“We didn’t come here to make a boat load of money. We are here to do what we love to do, and that is to do AM radio and to do it right. That is by servicing the community and focusing on Redfield and Spink County. This is our home. This is what we are doing,” said Shaman. “Ron is on from noon until 4:30 or 5p.m. You can call in and request anything. Anything goes. You want to hear a polka? He will play a polka. As long as it falls within FCC guidelines, like no profanity or obscene content, he’ll play it. Literally, he has played Roll out the Barrel and Black Sabbath from one guy. He wanted to hear both of those.”
As an affiliate of the Dakota News Network, KQKD provides local news through them. The station is also affiliated with the Town Hall Radio Network (for national and International news). Allen Scott announces play-by-play on KQKD for Redfield Pheasants football. Ted Price announces the play-by-play for local baseball. And Ray Dunn “runs the board during ball games,” in addition to working on the station’s computers.
“We are not a music intensive station. An ideal morning for me would be no music. But that is what we use as our fill. That is our fluff. So we put that between all of the news and information,” said Shaman. “They had me MC the Relay for Life event. Hotter than Hades, but it was still fun to do. So we get involved with stuff like that. The kids from 4-H come in. We have Sarah Lutter from the library come in and talk about her new arrivals and her ‘Book of the Week.’ We started out doing chats with her for ten minutes and now we have to cut them off so she can go and do her live[stream]. We just keep talking. To me, that’s good radio. Its just conversation. We had a great 20-plus minute conversation with John Thune when he stopped in. Most people are now commenting about the sour cream raisin pie at Leo’s, because we both have an affinity for that.”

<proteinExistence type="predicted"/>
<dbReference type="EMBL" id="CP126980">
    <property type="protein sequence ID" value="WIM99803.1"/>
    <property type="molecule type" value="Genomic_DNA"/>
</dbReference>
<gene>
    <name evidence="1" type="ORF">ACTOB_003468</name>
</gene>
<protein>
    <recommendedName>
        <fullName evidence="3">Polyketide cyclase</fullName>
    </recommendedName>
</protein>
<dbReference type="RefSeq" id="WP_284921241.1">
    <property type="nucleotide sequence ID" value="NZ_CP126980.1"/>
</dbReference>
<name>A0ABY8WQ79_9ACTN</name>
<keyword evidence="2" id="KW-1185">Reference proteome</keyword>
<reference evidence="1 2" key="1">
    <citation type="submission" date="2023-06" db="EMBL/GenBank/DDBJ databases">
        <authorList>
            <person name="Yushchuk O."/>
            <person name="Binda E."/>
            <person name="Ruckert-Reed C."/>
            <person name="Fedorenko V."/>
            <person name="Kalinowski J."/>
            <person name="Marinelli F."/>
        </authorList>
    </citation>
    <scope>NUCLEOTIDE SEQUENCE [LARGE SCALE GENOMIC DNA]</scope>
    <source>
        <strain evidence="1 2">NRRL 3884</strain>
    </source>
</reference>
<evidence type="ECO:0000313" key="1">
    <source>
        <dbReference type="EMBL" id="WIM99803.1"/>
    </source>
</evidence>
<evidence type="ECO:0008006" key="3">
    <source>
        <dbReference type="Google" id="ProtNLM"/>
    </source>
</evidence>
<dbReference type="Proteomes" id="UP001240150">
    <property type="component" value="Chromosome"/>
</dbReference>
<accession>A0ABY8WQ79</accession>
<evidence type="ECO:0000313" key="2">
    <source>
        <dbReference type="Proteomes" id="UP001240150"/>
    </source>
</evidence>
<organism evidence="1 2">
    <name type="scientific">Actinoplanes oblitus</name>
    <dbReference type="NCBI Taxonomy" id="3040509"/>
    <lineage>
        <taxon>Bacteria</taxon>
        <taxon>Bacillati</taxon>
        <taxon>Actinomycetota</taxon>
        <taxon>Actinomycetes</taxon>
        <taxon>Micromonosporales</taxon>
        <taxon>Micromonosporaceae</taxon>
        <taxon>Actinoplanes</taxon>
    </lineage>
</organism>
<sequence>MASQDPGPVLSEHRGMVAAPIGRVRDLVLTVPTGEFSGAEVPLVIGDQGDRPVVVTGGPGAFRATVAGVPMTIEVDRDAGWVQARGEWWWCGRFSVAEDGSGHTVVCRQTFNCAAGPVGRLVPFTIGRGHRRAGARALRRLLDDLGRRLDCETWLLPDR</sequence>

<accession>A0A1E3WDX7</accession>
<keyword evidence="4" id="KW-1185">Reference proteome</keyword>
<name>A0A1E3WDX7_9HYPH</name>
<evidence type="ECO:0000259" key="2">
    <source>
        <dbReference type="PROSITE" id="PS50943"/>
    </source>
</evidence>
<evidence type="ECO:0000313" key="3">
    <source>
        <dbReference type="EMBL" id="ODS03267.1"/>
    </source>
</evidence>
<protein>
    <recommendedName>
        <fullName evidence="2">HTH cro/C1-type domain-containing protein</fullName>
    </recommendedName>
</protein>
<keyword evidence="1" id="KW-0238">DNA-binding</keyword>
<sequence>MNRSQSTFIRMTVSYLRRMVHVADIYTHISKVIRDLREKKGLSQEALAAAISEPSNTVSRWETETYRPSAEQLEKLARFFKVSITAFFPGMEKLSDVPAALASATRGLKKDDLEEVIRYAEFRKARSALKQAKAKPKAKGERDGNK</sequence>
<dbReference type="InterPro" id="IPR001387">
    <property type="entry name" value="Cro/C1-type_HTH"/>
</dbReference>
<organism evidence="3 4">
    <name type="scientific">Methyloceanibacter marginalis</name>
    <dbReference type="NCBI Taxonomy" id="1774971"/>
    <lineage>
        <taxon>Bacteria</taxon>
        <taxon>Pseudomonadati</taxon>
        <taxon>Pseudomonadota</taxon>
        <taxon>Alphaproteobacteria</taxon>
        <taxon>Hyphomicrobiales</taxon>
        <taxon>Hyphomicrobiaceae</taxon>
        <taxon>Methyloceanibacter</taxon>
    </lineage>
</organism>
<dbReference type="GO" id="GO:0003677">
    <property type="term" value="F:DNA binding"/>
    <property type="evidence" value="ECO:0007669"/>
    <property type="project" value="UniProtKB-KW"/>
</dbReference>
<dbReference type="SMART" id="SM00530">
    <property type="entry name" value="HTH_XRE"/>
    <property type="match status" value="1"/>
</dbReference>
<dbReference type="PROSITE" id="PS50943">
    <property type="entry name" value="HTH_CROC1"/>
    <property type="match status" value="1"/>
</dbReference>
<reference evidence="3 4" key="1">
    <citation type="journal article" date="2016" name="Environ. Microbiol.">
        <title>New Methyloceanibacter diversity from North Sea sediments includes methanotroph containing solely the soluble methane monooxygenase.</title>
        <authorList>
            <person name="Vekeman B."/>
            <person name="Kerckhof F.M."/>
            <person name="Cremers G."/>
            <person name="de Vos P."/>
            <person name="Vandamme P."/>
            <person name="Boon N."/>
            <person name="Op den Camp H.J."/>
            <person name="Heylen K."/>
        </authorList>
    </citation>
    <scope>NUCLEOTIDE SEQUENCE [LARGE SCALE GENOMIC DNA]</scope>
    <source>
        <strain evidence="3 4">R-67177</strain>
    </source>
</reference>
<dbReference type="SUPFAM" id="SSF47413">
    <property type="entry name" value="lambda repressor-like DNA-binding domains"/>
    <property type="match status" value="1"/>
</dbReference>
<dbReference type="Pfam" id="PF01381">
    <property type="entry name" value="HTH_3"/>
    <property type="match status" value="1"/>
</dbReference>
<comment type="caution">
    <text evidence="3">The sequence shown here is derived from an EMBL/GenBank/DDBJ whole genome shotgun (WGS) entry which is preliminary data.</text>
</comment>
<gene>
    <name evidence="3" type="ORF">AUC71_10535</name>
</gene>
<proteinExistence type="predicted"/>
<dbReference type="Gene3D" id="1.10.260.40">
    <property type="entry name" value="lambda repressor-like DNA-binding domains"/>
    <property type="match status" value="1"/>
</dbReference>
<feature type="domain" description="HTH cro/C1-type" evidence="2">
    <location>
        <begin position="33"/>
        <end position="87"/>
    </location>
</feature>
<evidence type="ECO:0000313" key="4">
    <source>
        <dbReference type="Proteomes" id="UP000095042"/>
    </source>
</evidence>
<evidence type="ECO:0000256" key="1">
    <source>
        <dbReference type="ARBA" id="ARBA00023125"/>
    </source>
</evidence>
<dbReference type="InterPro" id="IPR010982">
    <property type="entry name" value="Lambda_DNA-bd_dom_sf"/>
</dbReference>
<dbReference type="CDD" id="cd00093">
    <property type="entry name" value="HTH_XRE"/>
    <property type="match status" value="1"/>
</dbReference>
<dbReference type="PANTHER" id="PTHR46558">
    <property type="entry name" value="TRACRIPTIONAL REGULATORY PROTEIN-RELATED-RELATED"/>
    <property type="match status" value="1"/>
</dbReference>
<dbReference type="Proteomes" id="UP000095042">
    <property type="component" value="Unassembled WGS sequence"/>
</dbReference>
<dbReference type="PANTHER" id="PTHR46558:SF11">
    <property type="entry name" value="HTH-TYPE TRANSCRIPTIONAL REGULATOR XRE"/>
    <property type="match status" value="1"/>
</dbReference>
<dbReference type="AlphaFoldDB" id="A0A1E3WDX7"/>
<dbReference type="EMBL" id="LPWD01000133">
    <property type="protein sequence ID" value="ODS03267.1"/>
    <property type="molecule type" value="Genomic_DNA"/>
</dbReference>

Going forward, Shaman would like to incorporate a “Party Line,” for one hour during the day.
“People could call in and talk about whatever they wanted to talk about. I don’t care if someone calls in to talk about Old Bessy the cow…lets just talk,” said Shaman. “We are here for the community.”
For more information, stop in at KQKD in the Main Street Plaza (on Redfield’s Main Street), call 605-472-3001, or check out the KQKD Facebook page. KQKD also receives mail at P.O. Box 251 Redfield SD 57469.